Edibles with Ease: When to Get Growing from Seeds or from Starts? Read more »
In my side yard which is mostly shade, I have tried a variety of perennials that thrive in a woodland setting. Read more »
Make your garden even more welcoming to birds and butterflies: turn it into a certified wildlife habitat. Read more »
The StaySharp™ Max Reel Mower combines patent-pending technology with superior ergonomics to deliver best-in-class cutting perf... Read more »
Keep your lawn and your shoes clean and free of clippings by adding our innovative, sturdy Grass Catcher to your StaySharp™ Ree... Read more »
The Salsa Rain Barrel System makes it easy to collect up to 58 gallons of water for your garden and lawn. Our rain barrel is ma... Read more »
Make the most of National Craft Month by preparing some craft kits for your children - let them explore color, texture and dif... Read more »
This is the second how-to in a series focused on getting the most out of your basic paper punches. Read more »
Spring brings in the most wonderful colors and here is a fun way to add a touch of color to your gifts! Read more »
Our ProCision™ Rotary Bypass Trimmer features a unique dual-rail system that stabilizes the rotary blade, eliminating wiggle fo... Read more »
Perfect for a wide range of crafting and mixed media tasks, our Amplify® Mixed Media Shears sense blade separation and force th... Read more »
Available online and at your local retailer May 2014 Add distinctive style to craft projects of all kinds with... Read more »
My idea is to show everyone that they can make something cute and fashionable without spending a lot of money. Read more »
Embellishing a plain shirt using a reverse appliqué technique is easy - and your kids will love their personalized outfit! Read more »
This year, it seems like spring is way overdue at our house. Read more »
Perfect for tight, precise cuts, our Amplify® RazorEdge™ Fabric Shears sense blade separation and force the blades back togethe... Read more »
Perfect for a wide range of sewing and quilting tasks, our Amplify® RazorEdge™ Fabric Shears sense blade separation and force t... Read more »
Perfect for users with larger hands or anyone who needs to make long cuts through multiple layers, our Amplify® RazorEdge™ Fabr... Read more »
I always look forward to school being out for the summer (more so than my children, probably!) and the change of pace means we... Read more »
This fun project is a great way to send a little love note to your child. These lunchbox notes can be slipped into a backpack... Read more »
Here is a fun craft for St. Patrick’s Day that is not only adorable, it makes kids stop and think about how lucky they are. Read more »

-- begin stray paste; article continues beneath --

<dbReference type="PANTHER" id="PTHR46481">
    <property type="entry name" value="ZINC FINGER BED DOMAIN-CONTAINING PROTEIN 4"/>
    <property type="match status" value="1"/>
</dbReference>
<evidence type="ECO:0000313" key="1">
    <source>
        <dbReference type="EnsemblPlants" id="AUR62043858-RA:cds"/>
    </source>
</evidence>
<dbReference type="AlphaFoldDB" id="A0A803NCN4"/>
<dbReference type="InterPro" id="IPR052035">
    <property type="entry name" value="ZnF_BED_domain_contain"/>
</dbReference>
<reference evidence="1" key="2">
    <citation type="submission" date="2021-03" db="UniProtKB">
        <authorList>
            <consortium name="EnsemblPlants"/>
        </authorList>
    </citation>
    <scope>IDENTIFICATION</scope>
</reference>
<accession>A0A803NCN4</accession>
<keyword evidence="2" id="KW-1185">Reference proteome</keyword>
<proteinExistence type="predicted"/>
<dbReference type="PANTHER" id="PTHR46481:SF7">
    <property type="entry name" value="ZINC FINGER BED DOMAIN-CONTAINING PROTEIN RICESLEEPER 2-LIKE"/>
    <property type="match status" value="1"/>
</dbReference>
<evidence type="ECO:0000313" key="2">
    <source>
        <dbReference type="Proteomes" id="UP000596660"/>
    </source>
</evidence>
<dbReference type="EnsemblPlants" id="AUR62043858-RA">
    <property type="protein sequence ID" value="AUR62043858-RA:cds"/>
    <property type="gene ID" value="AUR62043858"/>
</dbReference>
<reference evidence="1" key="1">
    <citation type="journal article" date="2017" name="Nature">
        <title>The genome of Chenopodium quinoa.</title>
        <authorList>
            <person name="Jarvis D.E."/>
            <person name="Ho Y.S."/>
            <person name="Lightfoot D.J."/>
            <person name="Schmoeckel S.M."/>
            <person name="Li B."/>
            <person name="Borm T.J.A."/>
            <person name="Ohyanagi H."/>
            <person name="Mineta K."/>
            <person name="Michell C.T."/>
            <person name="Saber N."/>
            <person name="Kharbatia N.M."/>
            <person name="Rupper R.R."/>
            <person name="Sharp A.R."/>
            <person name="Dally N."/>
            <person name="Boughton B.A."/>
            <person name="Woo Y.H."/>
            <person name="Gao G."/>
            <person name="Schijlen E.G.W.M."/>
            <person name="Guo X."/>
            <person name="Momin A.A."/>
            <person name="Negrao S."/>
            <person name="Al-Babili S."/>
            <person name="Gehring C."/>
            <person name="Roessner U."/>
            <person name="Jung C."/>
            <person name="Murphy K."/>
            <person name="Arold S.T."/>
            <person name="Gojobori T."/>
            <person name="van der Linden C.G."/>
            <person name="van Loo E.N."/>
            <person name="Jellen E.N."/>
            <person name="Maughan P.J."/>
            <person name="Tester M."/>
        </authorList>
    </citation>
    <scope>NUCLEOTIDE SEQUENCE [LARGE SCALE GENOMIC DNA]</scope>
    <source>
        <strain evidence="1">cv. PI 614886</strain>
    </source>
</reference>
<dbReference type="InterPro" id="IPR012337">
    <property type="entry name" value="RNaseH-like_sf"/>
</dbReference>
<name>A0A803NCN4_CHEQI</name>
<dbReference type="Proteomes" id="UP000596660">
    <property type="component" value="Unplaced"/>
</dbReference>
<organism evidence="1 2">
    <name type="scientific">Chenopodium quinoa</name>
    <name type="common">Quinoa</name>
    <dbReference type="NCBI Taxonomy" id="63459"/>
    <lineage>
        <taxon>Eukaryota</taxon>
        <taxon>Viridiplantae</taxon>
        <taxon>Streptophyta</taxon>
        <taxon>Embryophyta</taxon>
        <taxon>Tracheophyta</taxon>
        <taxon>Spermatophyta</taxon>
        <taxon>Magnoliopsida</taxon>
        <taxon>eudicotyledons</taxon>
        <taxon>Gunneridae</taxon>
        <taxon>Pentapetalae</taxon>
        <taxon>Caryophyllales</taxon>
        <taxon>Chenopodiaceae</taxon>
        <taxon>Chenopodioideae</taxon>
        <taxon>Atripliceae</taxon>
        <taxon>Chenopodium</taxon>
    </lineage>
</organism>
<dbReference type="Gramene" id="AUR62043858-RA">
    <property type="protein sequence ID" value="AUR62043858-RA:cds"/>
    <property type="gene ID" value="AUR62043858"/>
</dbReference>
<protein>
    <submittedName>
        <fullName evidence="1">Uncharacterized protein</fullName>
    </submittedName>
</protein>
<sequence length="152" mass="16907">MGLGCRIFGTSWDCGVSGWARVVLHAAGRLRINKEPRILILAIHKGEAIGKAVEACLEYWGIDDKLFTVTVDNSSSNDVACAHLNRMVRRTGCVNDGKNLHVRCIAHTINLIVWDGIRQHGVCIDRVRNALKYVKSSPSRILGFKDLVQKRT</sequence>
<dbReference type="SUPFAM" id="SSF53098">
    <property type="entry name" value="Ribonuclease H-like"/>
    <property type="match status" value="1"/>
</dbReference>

Children love our Blunt-tip Kids Scissors for the handle that’s shiny, bright and smooth, not “sticky” or “bumpy.” Teachers and... Read more »
Our Big Kids Scissors take the basic design of our teacher-recommended Kids Scissors and enlarge them for kids that are a littl... Read more »
Our Student Scissors are larger than our Kids Scissors but smaller than adult scissors, perfect for those older children who ar... Read more »
Introduced to the world as a quality fabric scissors, the Original Orange-Handled Scissors redefined the standard for cutting p... Read more »
The first time you try our PowerGear® Super Pruner/Lopper, you’ll be amazed — but it’s not magic, it’s gears. Our patented gear... Read more »
Our Comfort Loop Rotary Cutter with a 45 mm blade makes cutting a wide variety of quilting materials comfortable and easy. A cu... Read more »
These days, the labels that come with plants are big, colorful, and full of information. They’re designed to catch your attention at a garden shop, to help you choose plants that suit the conditions in your garden, and to care for them properly once they’re planted. Some labels suggest good companion plants and even show a palette of complementary colors.
In flower beds, these big labels are actually too big and bright, but they are great to tuck into the pages of a garden journal. (I rarely buy just one of anything, so I usually have an extra label for my journal.) I often bury big labels so only the name of the plant shows. That’s about all I need to know when I’m outside, anyway. In my journal, I want the details.
My journal’s pages are full of variations on the basic theme of the label. Packing slips from mail-order nurseries and typed-up notes from reference books supplement the labels that come with plants. Seed packets, ripped open and usually a little muddy, are stapled to the pages. Sometimes I stuff an envelope full of the labels from plants in a single newly planted flower bed and slip the whole thing into my journal. I write the date on the front of the envelope, and occasionally I even sketch a quick map of where everything is planted in the bed.
When I planted 10 new rose bushes in my garden in Virginia last year, I left most of the labels on the roses outside, but brought in a few duplicates. I clipped out catalog pictures and descriptions of the roses for my journal and took a few notes on which rose was planted where. I never seem to record my purchases the same way twice, but, over the years, I have created an impressive paper trail of the plants in my garden. And it’s a good thing, because garden conditions are rough on labels. In a journal, labels last forever.
Nothing is more direct and down to earth than gardening, but the written record is important, too, if only to keep it all straight. A gardener goes through a lot of plants and enthusiasms in life, and a journal — no matter how you keep it — helps you capture the whole endlessly changing experience.